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Perinatal Sites Discuss Maternal Health Disparities and Racial Equity with Doulas Across Pennsylvania

Ngozi Tibbs, MPH, LCCE, IBCLC of Healthy Start shared how doulas are bringing a human element to what can be an alienating experience for birthing families during the pandemic.

On June 11, the Pennsylvania Perinatal Quality Collaborative (PA PQC), managed by the Jewish Healthcare Foundation and WHAMglobal, hosted its latest virtual statewide learning session with over 220 attendees. One of the key sessions focused on doulas' efforts to address perinatal mortality disparities, particularly for Black women and babies. This session continued the conversation about bringing racial and reproductive justice to perinatal health care, as Black mothers and babies in Pittsburgh experience higher mortality rates than in most similar cities. With 65 member birth sites and NICUs covering 87% of live births in Pennsylvania, the PA PQC is primed to address this disparity.

The spotlight on doulas emphasized a trauma-based, harm reduction approach to providing care, bridging the gap between birthing families and healthcare teams. In Allegheny County, Healthy Start's doula program offers postpartum care for Black birthing persons, reducing risks while also supporting breastfeeding. As challenges continue to unfold from the COVID-19 pandemic, Healthy Start leveraged technology to virtually support birthing persons from the prenatal through postpartum stages, with a special focus on the Black community and persons already experiencing discrimination. In the first week of the program, doulas received 21 referrals and attended three births across 11 zip codes.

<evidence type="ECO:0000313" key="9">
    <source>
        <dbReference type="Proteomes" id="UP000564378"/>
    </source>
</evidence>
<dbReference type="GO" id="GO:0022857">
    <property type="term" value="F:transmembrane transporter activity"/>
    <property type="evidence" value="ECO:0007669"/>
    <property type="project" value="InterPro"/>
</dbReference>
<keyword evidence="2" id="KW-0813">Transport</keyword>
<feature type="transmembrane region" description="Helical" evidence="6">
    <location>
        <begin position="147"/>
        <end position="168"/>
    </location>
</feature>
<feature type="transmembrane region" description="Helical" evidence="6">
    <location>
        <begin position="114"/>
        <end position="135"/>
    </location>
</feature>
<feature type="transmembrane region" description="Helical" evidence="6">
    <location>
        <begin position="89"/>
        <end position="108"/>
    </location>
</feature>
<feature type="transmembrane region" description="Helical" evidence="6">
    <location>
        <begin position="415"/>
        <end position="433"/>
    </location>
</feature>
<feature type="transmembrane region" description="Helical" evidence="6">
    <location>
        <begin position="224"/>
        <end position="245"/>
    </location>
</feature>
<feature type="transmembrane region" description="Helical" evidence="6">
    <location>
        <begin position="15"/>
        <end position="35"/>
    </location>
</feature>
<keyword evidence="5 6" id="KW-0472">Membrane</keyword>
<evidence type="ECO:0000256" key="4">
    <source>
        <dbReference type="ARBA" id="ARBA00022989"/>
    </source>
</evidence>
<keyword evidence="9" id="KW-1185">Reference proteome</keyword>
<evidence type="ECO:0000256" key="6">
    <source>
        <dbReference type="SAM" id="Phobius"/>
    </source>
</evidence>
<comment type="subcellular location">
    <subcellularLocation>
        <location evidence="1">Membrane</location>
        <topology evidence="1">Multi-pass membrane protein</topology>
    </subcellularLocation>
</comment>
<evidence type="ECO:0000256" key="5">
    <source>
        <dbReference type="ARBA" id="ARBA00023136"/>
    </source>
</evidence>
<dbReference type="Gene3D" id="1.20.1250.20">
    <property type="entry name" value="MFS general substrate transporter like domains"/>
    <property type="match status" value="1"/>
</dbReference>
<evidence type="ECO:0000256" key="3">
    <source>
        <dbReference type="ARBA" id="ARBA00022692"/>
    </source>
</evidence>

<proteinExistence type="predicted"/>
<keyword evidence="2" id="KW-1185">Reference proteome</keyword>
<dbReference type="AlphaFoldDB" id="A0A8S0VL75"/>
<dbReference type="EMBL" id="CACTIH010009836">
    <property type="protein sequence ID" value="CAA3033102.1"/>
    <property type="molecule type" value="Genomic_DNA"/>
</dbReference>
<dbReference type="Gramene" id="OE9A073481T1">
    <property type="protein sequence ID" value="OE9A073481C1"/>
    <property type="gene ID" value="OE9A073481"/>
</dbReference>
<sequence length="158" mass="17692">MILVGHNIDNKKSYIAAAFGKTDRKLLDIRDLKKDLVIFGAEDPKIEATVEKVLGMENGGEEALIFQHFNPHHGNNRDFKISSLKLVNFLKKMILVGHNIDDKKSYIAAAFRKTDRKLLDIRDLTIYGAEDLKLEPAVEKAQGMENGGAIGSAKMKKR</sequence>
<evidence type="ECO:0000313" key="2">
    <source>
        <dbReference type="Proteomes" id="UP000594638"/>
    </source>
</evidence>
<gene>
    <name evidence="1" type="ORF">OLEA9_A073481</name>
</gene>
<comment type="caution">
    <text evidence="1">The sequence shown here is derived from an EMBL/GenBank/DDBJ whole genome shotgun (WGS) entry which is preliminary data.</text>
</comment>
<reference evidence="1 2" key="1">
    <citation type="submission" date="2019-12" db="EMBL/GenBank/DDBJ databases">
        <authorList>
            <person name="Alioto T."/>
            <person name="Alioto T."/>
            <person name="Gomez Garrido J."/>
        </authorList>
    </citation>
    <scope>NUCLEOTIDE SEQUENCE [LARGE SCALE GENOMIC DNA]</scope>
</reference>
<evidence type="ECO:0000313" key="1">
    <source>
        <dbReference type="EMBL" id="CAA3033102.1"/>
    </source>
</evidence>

The Philadelphia-based Maternity Care Coalition's Community Doula and Breastfeeding Program has trained over 160 community birth workers who provide culturally, ethnically, and linguistically informed care at no cost to childbearing families. At the Philadelphia Department of Public Health, doulas are taking a similar approach, drawing on lived experiences to support birthing persons and families with a history of substance use disorders.

To continue promotion of racial equity in childbirth, the PA PQC worked with AccessMatters to offer three virtual training sessions for birth sites on "Cultivating Awareness of Racial Microaggressions." In these July trainings from AccessMatters, participants will learn about implicit bias and its impact on patient and staff health. By the end of the training, participants will have increased insight into the prevalence of racial microaggressions, understanding of how to reduce their frequency, and skills for implementing a reparative response.

PA PQC participants also highlighted the continued work of PA PQC hospital teams during the COVID-19 pandemic, while experts presented on Motivational Interviewing and the Eat, Sleep, Console care tool for opioid-exposed newborns. PA PQC teams shared projects funded by SUD/NAS Sub-Awards, in addition to their experience in the PA PQC Long-Acting Reversible Contraception (LARC) Pilot. Sixteen PA PQC hospitals received sub-awards to build the infrastructure to collect and submit data for the PA PQC Neonatal Abstinence Syndrome (NAS) or Opioid Use Disorder (OUD) quality measures. The hospitals will then implement a quality improvement project for NAS or maternal OUD. Three PA PQC sites are participating in the LARC pilot and will work from April 2020 to September 2020 to develop the supporting infrastructure, processes, and team roles to provide comprehensive contraceptive counseling and care, including immediate postpartum LARC. The PA PQC's work to improve care for pregnant/postpartum women and newborns exposed to opioids is funded by the Pennsylvania Department of Drug and Alcohol Programs. 

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